Soon, the Scottish people will be voting in a referendum as to whether they want an independent Scotland. Let’s put aside all the issues with this, like giving the vote to 16 year olds. I for one didn’t know my posterior from my elbow at that age, let alone the fiscal ramifications of a completely devolved and independent economy, and how this might affect exchange rates and common markets. Essentially, it’s a cheap vote winner for the Scottish National Party (SNP and I resent them for that (I would not allow the vote for under 21s, let alone 18 year olds…). But, that aside… If the Scottish do vote for independence, and if it is given to them, then we have a political crisis in the making for the rest of the United Kingdom.
As you can see from the map above, England, and to a lesser degree Wales, are inundated with Conservative blue. Only the dense urban areas of the cities give Labour much of a chance. In the coming election, my prediction is that Lib Dems will be trounced. They were unfortunate in many ways in doing so well. As a result, they had to go into coalition (this was their only hope of ever having any power) with people with whom they disagreed vehemently on many issues. Thus they have annoyed (inevitably) many of their supporters who will defect to Labour. Labour will pick up some opposition votes (which is why there was such a big previous swing as they had been in for ages).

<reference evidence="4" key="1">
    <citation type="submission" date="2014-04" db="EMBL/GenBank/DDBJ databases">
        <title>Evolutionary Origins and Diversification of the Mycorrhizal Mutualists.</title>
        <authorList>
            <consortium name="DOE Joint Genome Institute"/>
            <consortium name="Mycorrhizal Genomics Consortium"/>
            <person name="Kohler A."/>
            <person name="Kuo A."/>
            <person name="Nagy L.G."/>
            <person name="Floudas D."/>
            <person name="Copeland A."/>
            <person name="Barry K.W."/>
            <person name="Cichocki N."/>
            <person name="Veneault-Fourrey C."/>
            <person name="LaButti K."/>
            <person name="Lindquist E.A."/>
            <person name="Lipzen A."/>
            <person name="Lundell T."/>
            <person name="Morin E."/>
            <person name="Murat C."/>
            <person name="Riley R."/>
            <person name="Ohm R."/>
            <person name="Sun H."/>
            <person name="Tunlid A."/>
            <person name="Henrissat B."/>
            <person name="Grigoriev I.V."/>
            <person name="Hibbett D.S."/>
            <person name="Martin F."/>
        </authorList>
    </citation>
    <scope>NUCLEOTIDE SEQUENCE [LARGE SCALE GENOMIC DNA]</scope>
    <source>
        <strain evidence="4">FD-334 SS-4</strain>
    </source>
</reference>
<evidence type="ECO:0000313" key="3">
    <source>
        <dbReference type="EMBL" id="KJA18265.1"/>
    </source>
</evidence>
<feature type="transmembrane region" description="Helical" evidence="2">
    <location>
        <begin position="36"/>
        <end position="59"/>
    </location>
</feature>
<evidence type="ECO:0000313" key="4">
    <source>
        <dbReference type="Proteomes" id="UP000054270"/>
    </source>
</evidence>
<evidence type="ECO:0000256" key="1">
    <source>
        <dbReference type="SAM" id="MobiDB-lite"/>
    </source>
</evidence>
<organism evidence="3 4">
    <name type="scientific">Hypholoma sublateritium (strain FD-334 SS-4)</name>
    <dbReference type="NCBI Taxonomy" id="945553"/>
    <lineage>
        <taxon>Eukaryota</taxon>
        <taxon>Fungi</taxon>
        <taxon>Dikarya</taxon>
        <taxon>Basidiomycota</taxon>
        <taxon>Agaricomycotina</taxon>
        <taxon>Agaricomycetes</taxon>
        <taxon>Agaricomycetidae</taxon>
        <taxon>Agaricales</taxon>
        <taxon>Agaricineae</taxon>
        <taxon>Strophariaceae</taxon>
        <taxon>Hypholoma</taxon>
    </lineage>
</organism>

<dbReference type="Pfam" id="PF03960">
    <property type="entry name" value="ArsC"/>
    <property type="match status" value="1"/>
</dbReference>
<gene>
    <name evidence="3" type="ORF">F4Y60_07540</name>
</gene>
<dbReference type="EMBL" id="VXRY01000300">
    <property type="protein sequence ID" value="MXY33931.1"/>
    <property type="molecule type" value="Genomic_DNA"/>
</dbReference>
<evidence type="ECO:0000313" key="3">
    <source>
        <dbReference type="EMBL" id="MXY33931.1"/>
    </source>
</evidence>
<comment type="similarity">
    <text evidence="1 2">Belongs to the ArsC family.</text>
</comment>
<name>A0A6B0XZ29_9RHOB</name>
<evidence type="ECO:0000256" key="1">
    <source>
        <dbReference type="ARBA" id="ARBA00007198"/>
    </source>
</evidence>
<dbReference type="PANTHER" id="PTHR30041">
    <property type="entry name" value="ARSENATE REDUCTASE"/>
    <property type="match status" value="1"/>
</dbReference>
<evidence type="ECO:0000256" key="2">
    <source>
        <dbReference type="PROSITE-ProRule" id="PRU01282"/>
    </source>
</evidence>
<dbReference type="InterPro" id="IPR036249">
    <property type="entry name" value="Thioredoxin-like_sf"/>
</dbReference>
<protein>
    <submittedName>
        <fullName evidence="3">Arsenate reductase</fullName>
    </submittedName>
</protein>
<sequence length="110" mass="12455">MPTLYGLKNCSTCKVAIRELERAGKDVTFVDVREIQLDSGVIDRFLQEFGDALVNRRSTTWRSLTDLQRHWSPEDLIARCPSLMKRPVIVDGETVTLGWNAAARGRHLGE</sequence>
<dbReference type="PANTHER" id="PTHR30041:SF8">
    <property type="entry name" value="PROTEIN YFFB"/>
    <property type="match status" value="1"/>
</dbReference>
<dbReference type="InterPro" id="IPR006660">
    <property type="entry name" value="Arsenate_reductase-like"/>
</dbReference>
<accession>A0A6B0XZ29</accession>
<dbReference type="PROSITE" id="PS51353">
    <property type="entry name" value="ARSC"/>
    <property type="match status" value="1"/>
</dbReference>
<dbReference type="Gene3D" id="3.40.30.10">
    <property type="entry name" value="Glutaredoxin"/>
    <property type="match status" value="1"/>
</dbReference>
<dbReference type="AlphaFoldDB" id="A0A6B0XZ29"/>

This map and stats gives you an indication of how the 2010 election results went.
Here’s the rub. If the Scottish became independence, and bearing in mind that this election was the biggest success for the SNP (there would normally be higher Lib Dem and Labour votes, historically speaking), there would be a massive swing toward the Conservatives. Here are the Scottish results:
So it seems that there are 49 seats in Scotland. Out of 650, that would mean the UK would move to 601 seats, but the Conservatives would have lost only 1 seat moving to 306. Which means they would not be in coalition now. And it means that Labour would have to work much harder to get into power.
What could be an interesting ramification is that Labour would be more likely to get into a coalition with the Liberal Democrats. That said, on these stats, Labour would get 217 seats, and Lib Dem 46, giving a total of 263, some 40 seats off a majority.
Essentially, if we lose Scotland, we lose any chance, perhaps and probably, of Labour or any left-wing party getting into Westminster.
This would be a travesty for equality and fairness in this great nation.